WASHINGTON (Reuters) - The U.S. nuclear safety regulator said on Thursday it has extended the operating life of the nation’s largest nuclear power plant, the three-unit Palo Verde nuclear plant in Arizona for an additional 20 years.
After more than two years of review, the Nuclear Regulatory Commission said no safety or environmental concerns precluded renewal of the operating licenses for the three reactors run by Arizona Public Service Co, a subsidiary of Pinnacle West.
Since March 11, when an earthquake and tsunami crippled a Japanese nuclear station, a number of anti-nuclear groups in the United States have called on the agency to suspend its relicensing activity until it completes a full review of the Fukushima Daiichi accident.
This week, Democratic Senator Dianne Feinstein urged the NRC to set more rigorous standards for allowing aging nuclear power plants to keep operating.
NRC officials have said the Fukushima crisis would not slow the relicensing process because any changes identified through its 90-day review spurred by Fukushima will be ordered at all operating plants immediately.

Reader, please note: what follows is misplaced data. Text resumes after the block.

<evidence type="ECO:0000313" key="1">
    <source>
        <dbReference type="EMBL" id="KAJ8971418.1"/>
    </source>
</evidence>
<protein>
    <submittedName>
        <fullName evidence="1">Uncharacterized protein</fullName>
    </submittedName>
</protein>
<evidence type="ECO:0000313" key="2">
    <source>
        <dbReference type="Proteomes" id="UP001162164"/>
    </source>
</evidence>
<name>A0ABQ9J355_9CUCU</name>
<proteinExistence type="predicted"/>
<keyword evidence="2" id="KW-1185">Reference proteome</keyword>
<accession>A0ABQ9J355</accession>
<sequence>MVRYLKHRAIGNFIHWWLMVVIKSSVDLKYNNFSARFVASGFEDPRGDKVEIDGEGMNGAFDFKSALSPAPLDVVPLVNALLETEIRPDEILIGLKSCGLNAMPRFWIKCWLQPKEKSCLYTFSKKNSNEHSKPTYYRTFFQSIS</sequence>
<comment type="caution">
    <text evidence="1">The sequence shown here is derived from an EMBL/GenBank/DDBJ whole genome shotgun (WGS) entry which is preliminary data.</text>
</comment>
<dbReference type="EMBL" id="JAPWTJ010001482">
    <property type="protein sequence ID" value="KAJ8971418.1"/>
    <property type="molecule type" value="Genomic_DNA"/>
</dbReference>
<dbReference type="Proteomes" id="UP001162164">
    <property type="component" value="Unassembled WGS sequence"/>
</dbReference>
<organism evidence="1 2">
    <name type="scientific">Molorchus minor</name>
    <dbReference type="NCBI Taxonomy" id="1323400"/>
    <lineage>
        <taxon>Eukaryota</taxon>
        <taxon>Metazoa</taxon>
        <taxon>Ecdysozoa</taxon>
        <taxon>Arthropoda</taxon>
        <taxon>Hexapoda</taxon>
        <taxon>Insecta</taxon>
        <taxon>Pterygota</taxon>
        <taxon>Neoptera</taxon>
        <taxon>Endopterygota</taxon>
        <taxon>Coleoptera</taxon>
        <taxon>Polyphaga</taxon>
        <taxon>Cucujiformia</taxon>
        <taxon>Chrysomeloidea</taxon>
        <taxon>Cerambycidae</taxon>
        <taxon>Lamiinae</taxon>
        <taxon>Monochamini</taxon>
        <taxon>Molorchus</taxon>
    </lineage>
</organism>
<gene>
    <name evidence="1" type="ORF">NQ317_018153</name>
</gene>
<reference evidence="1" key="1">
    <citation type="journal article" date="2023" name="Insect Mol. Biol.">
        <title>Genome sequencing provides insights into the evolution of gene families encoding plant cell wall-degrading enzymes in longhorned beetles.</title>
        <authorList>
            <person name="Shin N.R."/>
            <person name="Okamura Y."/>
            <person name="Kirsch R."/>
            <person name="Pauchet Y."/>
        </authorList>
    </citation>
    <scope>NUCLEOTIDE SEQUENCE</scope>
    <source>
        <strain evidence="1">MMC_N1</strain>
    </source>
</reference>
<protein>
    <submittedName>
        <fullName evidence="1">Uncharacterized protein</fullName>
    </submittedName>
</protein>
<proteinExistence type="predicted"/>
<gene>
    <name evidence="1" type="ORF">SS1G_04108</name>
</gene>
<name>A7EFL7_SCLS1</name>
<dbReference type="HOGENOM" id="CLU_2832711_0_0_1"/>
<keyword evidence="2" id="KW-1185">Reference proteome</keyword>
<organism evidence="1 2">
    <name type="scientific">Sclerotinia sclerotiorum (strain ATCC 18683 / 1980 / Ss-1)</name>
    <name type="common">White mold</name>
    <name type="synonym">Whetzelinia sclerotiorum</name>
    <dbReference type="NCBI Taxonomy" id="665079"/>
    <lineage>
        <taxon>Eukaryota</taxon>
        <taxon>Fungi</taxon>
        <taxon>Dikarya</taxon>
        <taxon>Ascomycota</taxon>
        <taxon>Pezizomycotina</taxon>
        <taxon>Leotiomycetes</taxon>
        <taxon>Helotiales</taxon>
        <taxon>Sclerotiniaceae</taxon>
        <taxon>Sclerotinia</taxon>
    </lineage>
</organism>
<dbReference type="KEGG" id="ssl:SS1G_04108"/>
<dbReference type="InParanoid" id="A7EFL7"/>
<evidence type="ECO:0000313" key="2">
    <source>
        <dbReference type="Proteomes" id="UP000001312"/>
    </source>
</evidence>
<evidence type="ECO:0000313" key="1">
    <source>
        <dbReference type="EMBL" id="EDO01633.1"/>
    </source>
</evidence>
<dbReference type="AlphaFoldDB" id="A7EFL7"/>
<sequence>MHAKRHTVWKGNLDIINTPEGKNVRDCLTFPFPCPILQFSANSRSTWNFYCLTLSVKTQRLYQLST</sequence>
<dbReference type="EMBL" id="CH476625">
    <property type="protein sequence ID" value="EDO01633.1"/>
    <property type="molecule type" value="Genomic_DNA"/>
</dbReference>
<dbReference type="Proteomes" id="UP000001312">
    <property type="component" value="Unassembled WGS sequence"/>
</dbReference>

PG&E Corp’s Pacific Gas and Electric utility last week asked the NRC to delay final processing of its application to extend the life of the two-unit Diablo Canyon nuclear plant on the quake-prone California coast to give it time to complete a seismic study.
Arizona Public Service filed the Palo Verde renewal request in December 2008. Unit 1 can now operate until June 2045; Unit 2 until April 2046; and unit 3 until 2047, the NRC said in a release.
The Palo Verde units, located near Wintersburg, 50 miles west of Phoenix, began operating between 1986 and 1988 and were licensed to operate for 40 years.
The NRC uses the renewal process to determine how an operator will manage a reactor as it ages. The two-step process includes safety and environmental reviews.
Of the 104 operating reactors in the United States, the NRC has renewed licenses for 66 reactors and is considering 16 applications. The NRC has never denied a renewal application.
APS owns a 29.1 percent stake in Palo Verde. Other owners include the Salt River Project, Edison International, El Paso Electric, PNM Resources, the Southern California Public Power Authority and the Los Angeles Department of Water & Power.
Reporting by Roberta Rampton in Washington and Eileen O'Grady in Houston; editing by Sofina Mirza-Reid